This product designer 3D printed the entire GTA V map in 400 hours

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Product designer Dom Riccobene has 3D printed a miniature physical replica of the entire Grand Theft Auto V (GTA V) map in a project that took him over 400 hours from start to finish.

Printed using a Prusa i3 MK3 FFF system, the map was produced in a series of 24 individual tiles before being assembled into its final form. Riccobene is known for this kind of work, as his usual day-to-day often involves using real-world data to recreate locations as to-scale “data sculptures”. Unfortunately, due to COVID-19, he wasn’t able to go out into the world all that much this year and settled for recreations of virtual video game worlds instead.

Riccobene told Kotaku, “It was probably the most enjoyable and technically challenging project I’ve ever worked on.”

Los Santos International Airport, one of 24 map tiles. Photo via Dom Riccobene.
Los Santos International Airport, one of 24 3D printed map tiles. Photo via Dom Riccobene.

Los Santos: The 3D printed City of Saints

The maps of open-world free roam games are something to behold these days. GTA developer Rockstar Games is known to be particularly meticulous in its map design efforts, padding out its urban and rural landscapes with lifelike architecture, terrain, and all the side missions you could ever ask for.

The GTA V map, which is based on Los Angeles, is a fictional city by the name of Los Santos – a lively sun-soaked metropolis packed full of criminal enterprises and hedonistic pleasures. It is by far the largest map in the entire GTA series, spanning more than double the surface area of the next in line, GTA: San Andreas. According to Riccobene, the exact size of GTA V’s Los Santos is 80.3 sq. km (31 sq. miles).

Los Santos by night. Image via Rockstar Games.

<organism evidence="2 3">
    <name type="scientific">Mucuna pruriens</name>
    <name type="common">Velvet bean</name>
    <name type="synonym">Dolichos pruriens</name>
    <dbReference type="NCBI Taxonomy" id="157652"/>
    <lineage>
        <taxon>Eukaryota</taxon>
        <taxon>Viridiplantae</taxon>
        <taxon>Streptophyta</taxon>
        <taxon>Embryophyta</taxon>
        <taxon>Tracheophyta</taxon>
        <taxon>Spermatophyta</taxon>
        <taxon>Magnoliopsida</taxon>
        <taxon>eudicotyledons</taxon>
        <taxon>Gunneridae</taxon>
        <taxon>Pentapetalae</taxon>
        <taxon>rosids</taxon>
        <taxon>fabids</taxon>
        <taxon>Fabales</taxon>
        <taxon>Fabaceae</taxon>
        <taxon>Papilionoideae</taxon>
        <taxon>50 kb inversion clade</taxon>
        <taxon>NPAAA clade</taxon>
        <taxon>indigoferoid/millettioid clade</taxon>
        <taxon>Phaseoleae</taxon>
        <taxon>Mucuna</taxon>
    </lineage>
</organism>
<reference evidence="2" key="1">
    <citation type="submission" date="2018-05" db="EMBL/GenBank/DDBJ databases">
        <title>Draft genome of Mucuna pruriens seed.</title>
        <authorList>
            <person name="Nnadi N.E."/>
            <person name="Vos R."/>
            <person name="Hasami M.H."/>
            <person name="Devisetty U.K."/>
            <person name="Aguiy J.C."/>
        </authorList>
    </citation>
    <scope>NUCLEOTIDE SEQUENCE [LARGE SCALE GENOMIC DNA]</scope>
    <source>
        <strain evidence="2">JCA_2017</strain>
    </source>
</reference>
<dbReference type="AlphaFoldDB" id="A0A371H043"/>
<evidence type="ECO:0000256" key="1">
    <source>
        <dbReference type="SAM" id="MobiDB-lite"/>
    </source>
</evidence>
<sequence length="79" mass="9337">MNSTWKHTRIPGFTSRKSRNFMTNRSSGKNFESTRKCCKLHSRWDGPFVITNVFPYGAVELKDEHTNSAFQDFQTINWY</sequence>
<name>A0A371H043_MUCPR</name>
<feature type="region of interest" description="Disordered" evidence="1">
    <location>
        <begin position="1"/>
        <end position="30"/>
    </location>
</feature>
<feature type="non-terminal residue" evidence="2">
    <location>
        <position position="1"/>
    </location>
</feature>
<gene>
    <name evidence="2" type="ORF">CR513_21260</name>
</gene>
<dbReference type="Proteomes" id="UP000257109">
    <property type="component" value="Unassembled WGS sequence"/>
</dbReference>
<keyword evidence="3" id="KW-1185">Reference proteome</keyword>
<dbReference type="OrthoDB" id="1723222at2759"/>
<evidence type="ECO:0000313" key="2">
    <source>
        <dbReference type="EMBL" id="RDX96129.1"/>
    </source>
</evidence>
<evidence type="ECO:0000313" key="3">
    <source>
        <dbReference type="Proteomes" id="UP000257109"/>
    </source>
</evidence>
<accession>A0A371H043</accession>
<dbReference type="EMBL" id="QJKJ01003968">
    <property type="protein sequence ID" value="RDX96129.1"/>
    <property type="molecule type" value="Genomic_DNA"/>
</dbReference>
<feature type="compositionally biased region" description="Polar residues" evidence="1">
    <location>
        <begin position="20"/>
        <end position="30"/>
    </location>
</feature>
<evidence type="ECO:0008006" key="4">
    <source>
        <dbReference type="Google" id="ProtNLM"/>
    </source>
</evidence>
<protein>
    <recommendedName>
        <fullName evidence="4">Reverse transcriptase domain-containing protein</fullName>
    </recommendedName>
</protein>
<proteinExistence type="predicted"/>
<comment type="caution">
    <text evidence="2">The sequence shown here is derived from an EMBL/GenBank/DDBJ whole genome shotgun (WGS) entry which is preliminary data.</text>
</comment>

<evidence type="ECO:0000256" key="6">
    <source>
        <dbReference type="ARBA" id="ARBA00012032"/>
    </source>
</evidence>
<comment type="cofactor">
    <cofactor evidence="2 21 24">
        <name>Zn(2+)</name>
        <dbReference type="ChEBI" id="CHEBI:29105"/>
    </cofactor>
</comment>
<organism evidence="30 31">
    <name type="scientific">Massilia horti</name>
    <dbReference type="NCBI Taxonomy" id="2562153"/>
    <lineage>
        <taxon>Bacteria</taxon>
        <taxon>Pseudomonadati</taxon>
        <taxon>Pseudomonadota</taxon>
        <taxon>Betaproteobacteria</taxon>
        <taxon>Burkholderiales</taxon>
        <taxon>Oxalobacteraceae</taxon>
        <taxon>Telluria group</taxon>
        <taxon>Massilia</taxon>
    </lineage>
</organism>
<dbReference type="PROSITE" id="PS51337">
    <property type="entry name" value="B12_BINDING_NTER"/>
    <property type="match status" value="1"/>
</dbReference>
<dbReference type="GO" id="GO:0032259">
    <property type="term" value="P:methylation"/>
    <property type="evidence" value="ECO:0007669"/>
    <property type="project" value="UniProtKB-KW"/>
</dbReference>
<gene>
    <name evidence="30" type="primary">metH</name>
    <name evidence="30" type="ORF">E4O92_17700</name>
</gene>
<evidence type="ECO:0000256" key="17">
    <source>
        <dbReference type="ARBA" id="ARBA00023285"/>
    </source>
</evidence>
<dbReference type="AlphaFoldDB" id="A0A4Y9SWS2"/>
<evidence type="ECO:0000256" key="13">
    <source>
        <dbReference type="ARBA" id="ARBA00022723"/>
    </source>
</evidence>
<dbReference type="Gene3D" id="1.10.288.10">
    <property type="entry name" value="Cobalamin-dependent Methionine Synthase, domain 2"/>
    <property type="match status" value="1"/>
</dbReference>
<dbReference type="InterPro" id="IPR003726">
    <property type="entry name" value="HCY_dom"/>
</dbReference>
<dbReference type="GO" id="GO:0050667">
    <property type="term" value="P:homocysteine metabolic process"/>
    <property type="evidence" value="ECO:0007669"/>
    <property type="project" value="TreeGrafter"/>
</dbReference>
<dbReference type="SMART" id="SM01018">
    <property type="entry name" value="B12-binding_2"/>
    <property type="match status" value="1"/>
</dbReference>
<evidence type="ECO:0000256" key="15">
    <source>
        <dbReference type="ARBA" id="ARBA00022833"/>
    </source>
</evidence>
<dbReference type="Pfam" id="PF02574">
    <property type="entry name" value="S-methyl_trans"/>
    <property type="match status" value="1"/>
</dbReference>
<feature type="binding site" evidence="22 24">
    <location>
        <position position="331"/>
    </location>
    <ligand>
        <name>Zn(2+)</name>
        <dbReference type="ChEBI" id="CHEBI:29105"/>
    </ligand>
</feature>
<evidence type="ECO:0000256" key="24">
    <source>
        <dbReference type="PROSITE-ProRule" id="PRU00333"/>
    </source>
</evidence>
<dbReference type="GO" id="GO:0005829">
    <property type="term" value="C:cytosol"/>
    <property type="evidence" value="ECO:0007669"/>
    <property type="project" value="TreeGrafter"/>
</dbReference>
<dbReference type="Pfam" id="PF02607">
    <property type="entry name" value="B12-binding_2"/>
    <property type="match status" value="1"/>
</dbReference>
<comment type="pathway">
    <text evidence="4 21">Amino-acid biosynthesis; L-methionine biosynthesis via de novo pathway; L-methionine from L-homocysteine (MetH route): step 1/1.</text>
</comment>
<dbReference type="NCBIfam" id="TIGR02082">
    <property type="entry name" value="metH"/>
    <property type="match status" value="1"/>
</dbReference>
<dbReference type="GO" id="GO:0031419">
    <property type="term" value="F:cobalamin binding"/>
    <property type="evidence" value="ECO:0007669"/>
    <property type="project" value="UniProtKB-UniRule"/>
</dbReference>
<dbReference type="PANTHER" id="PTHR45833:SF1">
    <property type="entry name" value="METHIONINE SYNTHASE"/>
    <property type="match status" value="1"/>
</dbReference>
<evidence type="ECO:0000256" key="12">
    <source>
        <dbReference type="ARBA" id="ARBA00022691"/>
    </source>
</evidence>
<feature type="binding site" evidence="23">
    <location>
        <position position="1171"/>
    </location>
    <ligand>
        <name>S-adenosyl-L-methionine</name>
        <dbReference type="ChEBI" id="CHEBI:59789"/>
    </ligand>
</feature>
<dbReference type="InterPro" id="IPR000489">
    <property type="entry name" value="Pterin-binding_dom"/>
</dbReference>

Los Santos by night. Image via Rockstar Games.

Bringing Los Santos to life

Riccobene’s 3D printing project actually begins with one of Rockstar’s other games, the widely acclaimed Red Dead Redemption 2 (RDR2). To start, he wrote a custom script to scan the relief and buildings in the RDR2 map, eventually porting it for use in GTA V. The script runs directly in-game and works by collecting surrounding ground elevations in a 1km radius around the player. Each scan, denoted by the tap of a hotkey, collects over a million data points.

Since open-world games tend not to spawn the entire map in at once (this would require too much memory), Riccobene had to painstakingly walk around and scan each part of the map manually. The scanning process took around 100 hours.

He told Kotaku, “The next challenge was merging the point clouds and turning the dataset into real-world data so I could manipulate, process, and analyze it with professional mapping and cartography software.”

He eventually mapped around 500 million coordinates and created a corresponding tiled elevation grid, which he turned into 3D printable polygon meshes (STLs).

Riccobene added, “Each tile is an 800MB 3D model. From there it was a matter of trial and error dialing in my 3D printing settings to print buildings, terrain, and the water features in black, all at once. They also needed to fit together seamlessly as an assembly.”

The actual printing workflow only took around 125 hours for the 24 tiles, but the data gathering, elevation map generation, and project fine-tuning turned this figure into 400+ hours over the course of a year. He now intends to make a similar 3D printed model of the RDR2 map, which should be ready to see in the coming months.

Since video games are such a widespread hobby around the world, the intersection of gaming and 3D printing technology is always an exciting prospect. Just last month, engineers from the University of Maryland used 3D printing to develop a robotic hand capable of playing a Nintendo Entertainment System (NES). Printed using Stratasys PolyJet technology, the three-fingered soft robot has since beaten the first level of Super Mario Bros.

Elsewhere, German costume company Lightning Cosplay has previously utilized Zortrax desktop 3D printers to create a range of video game-inspired costumes, including outfits influenced by the open-world RPG Cyberpunk 2077. Adopting 3D printing has allowed the firm to create such detailed replicas, that they have also been commissioned to create costumes for renowned game producers such as Bethesda, THQ Nordic and CD Projekt.

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Featured image shows Downtown Los Santos. Photo via Dom Riccobene.